I blew up an engine on the dredge and we quickly found a Muslim mechanic and a Hindi mechanic that worked in perfect scync to get me up and running again. 

Boy they worked like best friends!! I'll never forget them for helping me out of a jam!!!

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Tuesday, September 8, 2015

Hydraulic riffles for fine gold

Hydraulic riffles were first developed in New Zealand as far as I know. I first encountered them on a floating wash plant when I was doing a job there in 1989. Hydraulic riffles are a system of riffles that have a built in manifold that injects water into the gold recovery mats, and fluidizes the gravel that is retained in a specially designed deep riffle system for a fluidized bed that greatly enhances fine gold recovery.

Sizing the material prior to introducing it to this system is very critical for these to work properly.

I have found that 1/8 inch minus feed generally works the most efficiently. They handle a pretty substantial feed rate with surprisingly good recoveries. The larger size gravels will tend to clog up the riffles and impact your fine gold recoveries. These riffle systems are sensitive to feed rate and feed size but when you balance them out, they enhance many operations that are plagued by black-sand and other heavy alluvial minerals. The system above is one I did on a test of a property in western Montana.

We did not increase our recovery with these,on this particular test. Angle iron and expanded metal was satisfactory in this case. The downside of hydraulic riffles is the tremendous amount of cleanup concentrate. If the values are sufficient then your cleanup circuit will be a bit more complicated with a cleanup jig and or a concentrating table.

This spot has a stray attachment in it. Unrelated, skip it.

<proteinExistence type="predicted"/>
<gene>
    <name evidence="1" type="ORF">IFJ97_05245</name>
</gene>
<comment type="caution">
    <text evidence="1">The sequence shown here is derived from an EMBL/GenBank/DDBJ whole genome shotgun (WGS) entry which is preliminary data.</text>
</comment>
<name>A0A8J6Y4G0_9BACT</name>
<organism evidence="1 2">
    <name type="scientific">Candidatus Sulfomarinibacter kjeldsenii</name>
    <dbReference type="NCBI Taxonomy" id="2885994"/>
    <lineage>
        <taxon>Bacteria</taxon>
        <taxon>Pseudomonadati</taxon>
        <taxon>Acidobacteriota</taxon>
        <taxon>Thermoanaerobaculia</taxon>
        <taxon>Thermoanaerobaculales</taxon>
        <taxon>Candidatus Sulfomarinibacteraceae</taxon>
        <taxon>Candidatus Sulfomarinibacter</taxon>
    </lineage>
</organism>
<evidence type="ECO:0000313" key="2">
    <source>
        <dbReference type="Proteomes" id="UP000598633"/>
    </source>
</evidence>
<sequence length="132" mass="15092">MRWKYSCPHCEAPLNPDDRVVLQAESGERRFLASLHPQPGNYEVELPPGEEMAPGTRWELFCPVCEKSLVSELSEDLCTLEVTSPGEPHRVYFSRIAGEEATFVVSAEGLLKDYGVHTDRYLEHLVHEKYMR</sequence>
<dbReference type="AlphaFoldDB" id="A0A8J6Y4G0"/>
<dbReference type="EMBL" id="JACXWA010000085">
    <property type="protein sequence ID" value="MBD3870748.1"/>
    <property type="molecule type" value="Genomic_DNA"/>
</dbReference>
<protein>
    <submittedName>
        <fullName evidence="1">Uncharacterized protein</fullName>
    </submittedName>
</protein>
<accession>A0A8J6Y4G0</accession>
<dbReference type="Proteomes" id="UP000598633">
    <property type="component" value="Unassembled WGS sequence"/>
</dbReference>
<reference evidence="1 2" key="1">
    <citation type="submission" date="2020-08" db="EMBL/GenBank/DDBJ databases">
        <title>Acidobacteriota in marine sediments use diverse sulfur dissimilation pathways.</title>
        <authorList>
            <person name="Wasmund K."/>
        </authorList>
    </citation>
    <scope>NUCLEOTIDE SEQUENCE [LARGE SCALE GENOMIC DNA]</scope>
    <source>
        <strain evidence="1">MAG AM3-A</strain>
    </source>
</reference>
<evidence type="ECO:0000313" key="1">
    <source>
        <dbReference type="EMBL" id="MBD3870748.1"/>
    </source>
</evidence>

Friday, September 4, 2015

Grade control of your gravel

Another satisfying gold prospecting experience - tallying the gold

My brother Les is tallying up our days gold take on one of our projects in Montana. We always keep a clean and organized cleanup area. The metal topped table is always imperative for easy cleanup of spills   or mishaps. We always pour gold bars from the accumulated fines right on site. Usually within one hour, we know exactly what the value per cubic yard of material we washed from the previous shift.

Keeping grade control of your gravel along with the associated yardage count will keep a handle on what values you are recovering every shift. Remember to keep samples of the associated minerals on the property you are mining and pay close attention to these for any changes in number or morphology as these could help you in discovering a rich pay streak. Remember gold is usually deposited intermittently across the floodplain and keeping a close eye on any anomalies could help you find richer portions of the deposit.

Tuesday, September 1, 2015

Always be studying your bedrock for any anomalies!

bedrock pay gravel
I was down on the bottom of a trench checking the bedrock a few years back.

It always very important to keep a close watch of the ever-changing bedrock conditions. Subtle clues of the geology and geomorphology and recognizing these changes increases your odds of being a successful  placer miner.

Anytime their is a geological structure change, chances are you are going into a gold drop zone.
The structural change may basalt, sandstone or other geological  anomaly, always pay close attention, you may be in a good paying section of pay gravel!! #mining